Barnes v. Converse College, 436 F. Supp. 635 (D.S.C. 1977)

US District Court for the District of South Carolina - 436 F. Supp. 635 (D.S.C. 1977)
July 13, 1977

436 F. Supp. 635 (1977)

Nelda K. BARNES, Plaintiff,
v.
CONVERSE COLLEGE, Defendant.

Civ. A. No. 77-1116.

United States District Court, D. South Carolina, Spartanburg Division.

July 13, 1977.

*636 Harry S. Dent, West Columbia, S. C., Seymour DuBow, Marc P. Charmatz, National Center for Law & the Deaf, Legal Defense Fund, Washington, D. C., E Elaine Gardner, Silver Spring, Md., for plaintiff.

Frank A. Lyles, Spartanburg, S. C., for defendant.

 
ORDER

HEMPHILL, District Judge.

Plaintiff, Nelda K. Barnes, filed this action on June 13, 1977,[1] for preliminary and permanent injunctive relief alleging that defendant failed to provide plaintiff with interpreter services in violation of 29 U.S.C. § 794, as amended; and the regulations promulgated thereunder; 45 C.F.R. 84, as amended. Contemporaneously, plaintiff moved the court for a preliminary injunction enjoining defendant from refusing to provide funds for interpreter services. The motion was heard in open court on June 27, 1977 and, with consent of both parties, was continued until July 5, 1977. At the latter hearing, both parties submitted testimony in the form of live witnesses, exhibits and affidavits which are the basis for the factual findings in this order.

Nelda K. Barnes is an English teacher at the Cedar Springs School for the Deaf and Blind, Spartanburg, South Carolina, and is certified in deaf education by the South Carolina Office of Teacher Education and Certification. This court is satisfied, through plaintiff's live testimony and the report of Benjamin Dawsey, Jr., Audiologist (Plaintiff's Exhibit 8) that plaintiff is a handicapped individual within the meaning of 29 U.S.C. § 794. Plaintiff is periodically required by the State Department of Education to earn additional college credits to maintain her "out-of-field" permit to teach in the public schools of South Carolina. She must earn six hours of graduate English credit in summer school in order to teach in the Fall, and has been accepted academically at Converse College. Plaintiff requires an interpreter to participate in classroom activities and seeks to have Converse College provide funds for such interpreter. It is conceded by both parties that *637 Converse College is a recipient of federal funds.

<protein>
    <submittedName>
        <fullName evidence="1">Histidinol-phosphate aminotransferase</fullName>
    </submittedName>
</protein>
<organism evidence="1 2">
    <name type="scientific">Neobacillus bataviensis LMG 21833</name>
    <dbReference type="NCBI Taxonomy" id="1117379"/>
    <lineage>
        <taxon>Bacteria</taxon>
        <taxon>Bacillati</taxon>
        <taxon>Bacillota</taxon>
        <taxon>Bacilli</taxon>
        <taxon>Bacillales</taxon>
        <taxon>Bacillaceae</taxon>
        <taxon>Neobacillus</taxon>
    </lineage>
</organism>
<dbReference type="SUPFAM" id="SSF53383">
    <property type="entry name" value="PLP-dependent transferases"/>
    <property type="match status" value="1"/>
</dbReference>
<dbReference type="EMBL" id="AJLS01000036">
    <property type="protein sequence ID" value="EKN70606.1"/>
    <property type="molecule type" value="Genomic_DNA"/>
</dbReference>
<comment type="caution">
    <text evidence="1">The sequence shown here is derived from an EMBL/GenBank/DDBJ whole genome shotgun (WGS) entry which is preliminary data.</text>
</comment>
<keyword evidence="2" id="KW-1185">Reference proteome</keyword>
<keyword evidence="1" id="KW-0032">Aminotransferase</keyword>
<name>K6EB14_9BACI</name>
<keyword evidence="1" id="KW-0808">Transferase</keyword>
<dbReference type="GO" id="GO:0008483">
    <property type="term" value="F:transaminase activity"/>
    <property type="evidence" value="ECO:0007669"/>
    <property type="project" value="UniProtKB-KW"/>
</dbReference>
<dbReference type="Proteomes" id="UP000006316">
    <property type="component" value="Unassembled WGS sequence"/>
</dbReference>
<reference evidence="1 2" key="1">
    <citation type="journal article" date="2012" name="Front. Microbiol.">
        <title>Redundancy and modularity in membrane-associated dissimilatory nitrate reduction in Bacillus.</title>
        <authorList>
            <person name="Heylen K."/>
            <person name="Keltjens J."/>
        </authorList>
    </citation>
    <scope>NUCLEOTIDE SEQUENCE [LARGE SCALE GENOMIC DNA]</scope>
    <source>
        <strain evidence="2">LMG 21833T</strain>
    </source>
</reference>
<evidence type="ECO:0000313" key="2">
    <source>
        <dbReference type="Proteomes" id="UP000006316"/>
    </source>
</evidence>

The proper standard for issuing an injunction at the trial level was outlined by the Fourth Circuit in the case of Sinclair Refining Co. v. Midland Oil Co., 55 F.2d 42 (4th Cir. 1932), and was recently reaffirmed and analyzed in Blackwelder Furniture Co., etc. v. Seilig Mfg. Co., Inc., 550 F.2d 189 (4th Cir. 1977). In formulating a standard to be followed by the district court in granting preliminary injunctions, the Circuit Court has developed what they term the "balance-of-hardship" test. The "balance-of-hardship" test is set out as follows: